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Mystic Moose: "Web3 is a force that can’t be stopped”

Mystic Moose founder and CEO Mike Levine on the web3 backlash, the trough of disillusionment, and a games sector that's set to bounceback
Mystic Moose:

The games industry has had a tumultuous ride over the last year.

Mobile has been through the storm of Apple’s IDFA changes, leading to a post-ATT landscape that has shaken the very foundations upon which the industry has been built. While claiming to protect user privacy, Apple has hamstrung big tech rivals and ad networks while bolstering its own. And developers have struggled to scale profitably as a result.

Then you have web3. The crypto market had some notable implosions last year, including the FTX scandal and bankruptcy, while NFTs have so far failed to break through. But there are a number of companies still working in the space, backed by big investments, still believing that web3 (and associated tech) is the future of games.

Fighting the web3 backlash

Mike Levine, founder and CEO of Mystic Moose, a web3 developer that picked up $5 million in investment to build a suite of interconnected blockchain games, believes the “slate’s almost been wiped clean” on mobile. And as for web3 specifically? Speaking to us earlier this year at GDC, he vented his frustration at the notion that crypto is dying and the backlash blockchain has faced…

“‘Crypto's dying’, no it's not,” Levine remarked. “In fact, if you understand web3, FTX wasn't even web3, it was a centralised exchange. That was the whole point, that's why it fell. If something is truly decentralised, that can't happen.”

Levine worries that, given the negative connotations that now inherently come with NFTs and blockchain to the mass market, that Western studios are falling behind.

“This a force that can't be stopped, and as usual other parts of the world are ahead of us,” he says. “Just like free-to-play. We were way behind Asia and that part of the world. And we were maybe going to be on par with them, but in North America and Europe we just get too freaked out over things that really don't have relevance to this.”

One criticism levelled at web3 games is a perceived lack of focus on fun in favour of the economy of it. Levine says Mystic Moose’s strategy is to make a fun game first: “that’s all that really matters”. But he does believe in the possibilities for web3 to empower players and says it’s only going to become more accessible.

The trough of disillusionment

“Game developers did not make the first wave of blockchain games. They were made by blockchain programmers who were trying to make games.”
Mike Levine

Levine states that developers need to “define a new set of rules” for web3, one with less baggage. The current negativity around the space, he says, largely extends from a lack of understanding of what web3 games even are and from what consumers have heard about NFTs.

The sector has been through the early hype and, more recently the ‘trough of disillusionment’, but now web3 is ready for its big comeback, says Levine.

“I think we've hit the bottom and I think it's starting to slowly come back now,” says Levine. “This is the next wave of games. That's the other thing, game developers did not make the first wave of blockchain games. They were made by blockchain programmers who were trying to make games.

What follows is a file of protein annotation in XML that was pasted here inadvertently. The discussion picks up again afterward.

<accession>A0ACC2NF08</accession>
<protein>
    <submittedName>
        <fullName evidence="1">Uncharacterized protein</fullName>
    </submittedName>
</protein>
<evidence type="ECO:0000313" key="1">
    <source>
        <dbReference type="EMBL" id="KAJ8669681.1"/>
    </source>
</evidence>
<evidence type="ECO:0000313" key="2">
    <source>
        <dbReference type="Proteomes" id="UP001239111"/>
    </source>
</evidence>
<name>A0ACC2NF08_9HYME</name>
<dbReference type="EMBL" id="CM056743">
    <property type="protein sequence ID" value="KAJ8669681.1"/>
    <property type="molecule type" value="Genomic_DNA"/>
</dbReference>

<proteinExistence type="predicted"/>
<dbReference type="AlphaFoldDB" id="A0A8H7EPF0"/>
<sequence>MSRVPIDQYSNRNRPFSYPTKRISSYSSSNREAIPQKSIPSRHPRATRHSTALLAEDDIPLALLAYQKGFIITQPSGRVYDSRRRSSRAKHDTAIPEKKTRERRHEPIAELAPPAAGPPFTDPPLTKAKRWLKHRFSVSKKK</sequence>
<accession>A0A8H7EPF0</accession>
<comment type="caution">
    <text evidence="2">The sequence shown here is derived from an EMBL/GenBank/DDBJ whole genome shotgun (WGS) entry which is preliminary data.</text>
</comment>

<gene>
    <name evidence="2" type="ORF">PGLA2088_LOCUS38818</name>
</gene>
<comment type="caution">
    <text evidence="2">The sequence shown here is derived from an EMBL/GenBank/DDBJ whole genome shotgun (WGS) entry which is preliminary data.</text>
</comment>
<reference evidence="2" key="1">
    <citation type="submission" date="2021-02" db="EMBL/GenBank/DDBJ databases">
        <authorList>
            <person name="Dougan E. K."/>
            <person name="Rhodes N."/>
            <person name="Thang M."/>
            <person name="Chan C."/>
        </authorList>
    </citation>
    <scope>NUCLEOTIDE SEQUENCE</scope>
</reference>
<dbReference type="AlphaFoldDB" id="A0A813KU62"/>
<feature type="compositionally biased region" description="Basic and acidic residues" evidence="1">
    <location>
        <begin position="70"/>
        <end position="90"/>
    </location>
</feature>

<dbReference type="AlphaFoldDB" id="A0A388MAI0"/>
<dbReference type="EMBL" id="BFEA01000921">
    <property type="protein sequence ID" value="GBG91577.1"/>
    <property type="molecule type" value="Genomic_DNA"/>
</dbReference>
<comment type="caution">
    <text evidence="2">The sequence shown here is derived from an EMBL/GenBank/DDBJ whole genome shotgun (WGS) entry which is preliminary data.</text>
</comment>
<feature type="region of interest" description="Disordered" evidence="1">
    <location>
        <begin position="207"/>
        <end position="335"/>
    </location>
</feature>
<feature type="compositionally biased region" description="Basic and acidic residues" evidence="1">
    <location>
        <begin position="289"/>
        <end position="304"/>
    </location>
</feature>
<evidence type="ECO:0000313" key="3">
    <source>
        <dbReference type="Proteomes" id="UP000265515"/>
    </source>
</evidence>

“Whereas, the new wave of developers, which we are, and others here, we're real game developers. That's what we've been doing for years, and we're putting the game and the fun first, just using the web3 stuff as an enabler for people who want to make that jump.”

He adds: “Like to the average consumer, they don't really care about the ethos under blockchain and decentralisation. They want to know: ‘what's in it for me?’. Why did free-to-play take off? It was free, it was a good deal. So we have to convince players.”

The great reset

Part of Mystic Moose’s pitch for its take on web3 is in enabling players to turn their NFTs into real-time 3D models, rather than what he says are effectively typically static JPEGs from other offerings. These ‘Mojos’ can be customised with items and collectibles to create a personalised digital asset.

The company is also making a suite of games, such as its auto-chess battler Mojo Melee, and these NFTs will be available to use in all of them. While the game is available to play through the browser right now, the team’s aim has always been to release the title on mobile and try to reinvent the genre on the platform.

The idea of ‘ownership’ in web3 has been discussed at length, but while it’s central to web3, the concept has still to really gain traction in the mass market. It’s often hidden behind complex terminology, unfriendly user interfaces, and held back largely by some poor, high profile implementations.

But Levine believes that in future, game economies where you don’t truly own what you buy are what will be considered a scam.

“The next generation of gamers is going to look back at the last 30 years of gaming and just go like, ‘You guys were totally scammed, right?’,” says Levine. “You were had, because you were just giving money and there was no value in it, right? If you play a physical game, like Magic: The Gathering, when you're done with it, you could try to sell those cards on eBay.”

Quoting a VC, Levine says web3 is going through ‘the great reset’, much like the larger mobile games market. This is because of bad decisions in early web3 titles, such as the focus on speculators rather than gamers.

“That's where we've always been like, ‘We're here for the gamers’,” says Levin. “There's always going to be high-end collectors, that's fine. But we need to have that base layer for the mass audience to understand it and bring them into it.”